“There could be a silver lining though to the dark grey nimbus forming. The mass migration of one section of society may enhance the comfort of another,” writes Seven Days columnist MIKE WELSH
ONE of Canberra’s most enduring and valuable community-sector organisations, SHOUT Inc (Self Help Organisations United Together), announced on March 16 that it will cease operations on May 31.
It took this decision following a meeting SHOUT had with the Minister for Community and Disability Services, Rachel Stephen-Smith, at which she advised that the ACT government had terminated its base funding. This is a tragedy and it is hoped that the Cabinet will reconsider the decision.
SHOUT is seeking $110,000 a year to continue to support its core functions. Of this amount, $40,000 would be repaid to the government as rent leaving the net requirement as $70,000.
SHOUT has operated in Canberra for more than 35 years. It is a not-for-profit corporation that acts as a shared services centre for the Canberra community sector. It provides office space, high-level administrative support, access to computers and printing and a range of support services. It has meeting rooms and facilitates and co-ordinates education, training and intra-sector collaboration.
SHOUT was established in recognition of the difficulty that small community organisations, which have a small client group, had and continue to have in attracting infrastructure funding or other government support.
The range of Canberra organisations that SHOUT currently supports, including with the provision of an office, include: ACT Down Syndrome Association, ACT ME/CFS Society, ACT Motor Neurone Association, Brain Tumour Alliance Australia, Bosom Buddies ACT, Canberra and Queanbeyan ADD Support Group, Canberra Region Kidney Support Group, Friends of Brain Injured Children ACT, Heart Support Australia, Parkinson’s ACT, People with Disabilities ACT and Prostate Cancer Support Group ACT.
Some of these organisations have advised that it is highly likely that they, too, will fold when SHOUT shuts down.
It will be sad if that occurs, but even for those organisations that continue it is likely the best they can hope for is that a member of their board or a supporter has some spare space in a back room in their house for a desk and, hopefully, a home computer and a printer.
The ACT government appears, conveniently, to have based its decision to end its support for SHOUT on the NDIS. The government insists that SHOUT pursue funding through the Information Linkages and Capacity Building through the NDIS. However, this misunderstands the very nature of SHOUT and the role it plays.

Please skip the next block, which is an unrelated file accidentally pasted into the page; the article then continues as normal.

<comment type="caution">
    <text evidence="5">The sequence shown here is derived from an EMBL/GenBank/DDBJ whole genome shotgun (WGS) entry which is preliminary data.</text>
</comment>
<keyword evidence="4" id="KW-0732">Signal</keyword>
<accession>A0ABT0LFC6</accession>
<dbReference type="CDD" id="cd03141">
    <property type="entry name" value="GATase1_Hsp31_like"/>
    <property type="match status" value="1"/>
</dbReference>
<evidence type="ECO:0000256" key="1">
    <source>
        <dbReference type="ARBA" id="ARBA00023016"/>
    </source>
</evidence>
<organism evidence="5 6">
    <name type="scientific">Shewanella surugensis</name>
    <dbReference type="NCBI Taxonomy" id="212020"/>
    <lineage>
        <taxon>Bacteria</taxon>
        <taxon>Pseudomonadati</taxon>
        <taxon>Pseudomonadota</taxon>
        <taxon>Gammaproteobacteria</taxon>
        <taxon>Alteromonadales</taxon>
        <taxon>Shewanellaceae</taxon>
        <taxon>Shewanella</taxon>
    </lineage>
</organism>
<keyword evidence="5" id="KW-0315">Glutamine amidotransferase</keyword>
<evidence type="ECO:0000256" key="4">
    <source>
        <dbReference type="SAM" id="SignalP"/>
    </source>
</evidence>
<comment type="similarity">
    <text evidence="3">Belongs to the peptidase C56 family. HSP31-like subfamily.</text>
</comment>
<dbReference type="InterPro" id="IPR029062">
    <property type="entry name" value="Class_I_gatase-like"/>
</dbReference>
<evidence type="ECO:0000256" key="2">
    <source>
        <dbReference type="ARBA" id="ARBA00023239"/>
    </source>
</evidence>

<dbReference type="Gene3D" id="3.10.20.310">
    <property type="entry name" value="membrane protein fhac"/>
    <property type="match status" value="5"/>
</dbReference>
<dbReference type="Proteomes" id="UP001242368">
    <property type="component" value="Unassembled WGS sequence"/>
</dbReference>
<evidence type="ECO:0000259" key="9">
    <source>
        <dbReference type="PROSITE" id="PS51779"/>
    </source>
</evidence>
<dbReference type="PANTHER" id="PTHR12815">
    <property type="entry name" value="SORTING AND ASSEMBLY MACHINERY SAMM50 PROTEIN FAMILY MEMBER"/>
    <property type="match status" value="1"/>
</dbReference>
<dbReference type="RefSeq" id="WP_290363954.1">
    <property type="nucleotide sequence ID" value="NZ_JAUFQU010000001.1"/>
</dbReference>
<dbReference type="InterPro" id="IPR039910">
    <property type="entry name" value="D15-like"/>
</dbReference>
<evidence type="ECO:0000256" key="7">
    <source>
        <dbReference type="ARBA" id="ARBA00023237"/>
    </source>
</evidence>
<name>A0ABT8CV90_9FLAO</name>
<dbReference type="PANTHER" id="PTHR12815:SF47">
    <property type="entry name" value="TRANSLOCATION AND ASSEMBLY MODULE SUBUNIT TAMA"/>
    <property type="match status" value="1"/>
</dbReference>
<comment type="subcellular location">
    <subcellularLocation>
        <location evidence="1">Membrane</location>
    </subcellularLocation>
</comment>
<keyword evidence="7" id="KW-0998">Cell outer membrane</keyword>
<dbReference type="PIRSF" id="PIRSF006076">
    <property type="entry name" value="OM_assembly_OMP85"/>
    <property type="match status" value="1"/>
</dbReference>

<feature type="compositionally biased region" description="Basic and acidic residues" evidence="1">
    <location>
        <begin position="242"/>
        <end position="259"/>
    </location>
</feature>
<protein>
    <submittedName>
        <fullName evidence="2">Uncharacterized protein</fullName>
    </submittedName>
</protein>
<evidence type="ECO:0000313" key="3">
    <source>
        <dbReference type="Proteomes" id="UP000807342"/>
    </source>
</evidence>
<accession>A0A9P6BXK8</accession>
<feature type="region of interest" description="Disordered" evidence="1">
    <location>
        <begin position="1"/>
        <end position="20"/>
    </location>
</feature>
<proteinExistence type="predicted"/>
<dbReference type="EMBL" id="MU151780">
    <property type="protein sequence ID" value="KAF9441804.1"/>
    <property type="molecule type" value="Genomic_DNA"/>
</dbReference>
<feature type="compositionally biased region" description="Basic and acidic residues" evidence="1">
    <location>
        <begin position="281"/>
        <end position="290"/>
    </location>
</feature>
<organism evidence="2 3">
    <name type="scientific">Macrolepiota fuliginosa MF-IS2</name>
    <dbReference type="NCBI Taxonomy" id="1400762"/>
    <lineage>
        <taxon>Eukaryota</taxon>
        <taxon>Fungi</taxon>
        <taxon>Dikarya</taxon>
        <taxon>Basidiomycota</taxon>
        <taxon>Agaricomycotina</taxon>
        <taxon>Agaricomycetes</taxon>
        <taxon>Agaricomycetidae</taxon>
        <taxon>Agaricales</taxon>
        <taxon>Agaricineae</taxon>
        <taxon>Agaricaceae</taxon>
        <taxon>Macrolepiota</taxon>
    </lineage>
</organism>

In the first place, SHOUT does not deliver services to people with a disability, it is a shared-services centre and it is highly unlikely that it would be successful in attracting ILCB funding. Secondly, without a continuation of base funding SHOUT could not maintain its office and essential infrastructure in any event.
Every government in Canberra since the 1980s has, for starkly obvious reasons, regarded the funding of SHOUT as a priority. The decision to cease funding SHOUT has, therefore, to be interpreted as meaning that the government believes that it is either now redundant or at best that its existence and operations are not now regarded as a priority.
We can all accept that prioritising expenditure is a necessary and often difficult task. However, when a government puts a Budget together it does it on behalf of all of us, with our money and, hopefully, mindful of the community’s expectation that the priority accorded to expenditure is consistent with its values and its priorities.
It behoves the government to explain in detail why a program of inestimable value to the community, such as SHOUT that has been funded for decades with the full support of the community, is to be defunded.
It would be nice, for example, if the relevant Ministers, Rachel Stephen-Smith and Megan Fitzharris, would agree to meet with the affected organisations and their clients, say children with brain injury, women with breast cancer, people with motor neurone or Parkinson’s disease and explain why the ACT Budget, which is now in excess of $5 billion, can no longer afford to cover the $110,000 a year needed to guarantee their capacity to continue to lead a full and meaningful life as valued members of our community.
Jon Stanhope was Chief Minister from 2001 to 2011 and represented Ginninderra for the Labor Party from 1998. He is the only Chief Minister to have governed with a majority in the Assembly. He is the patron of SHOUT Inc.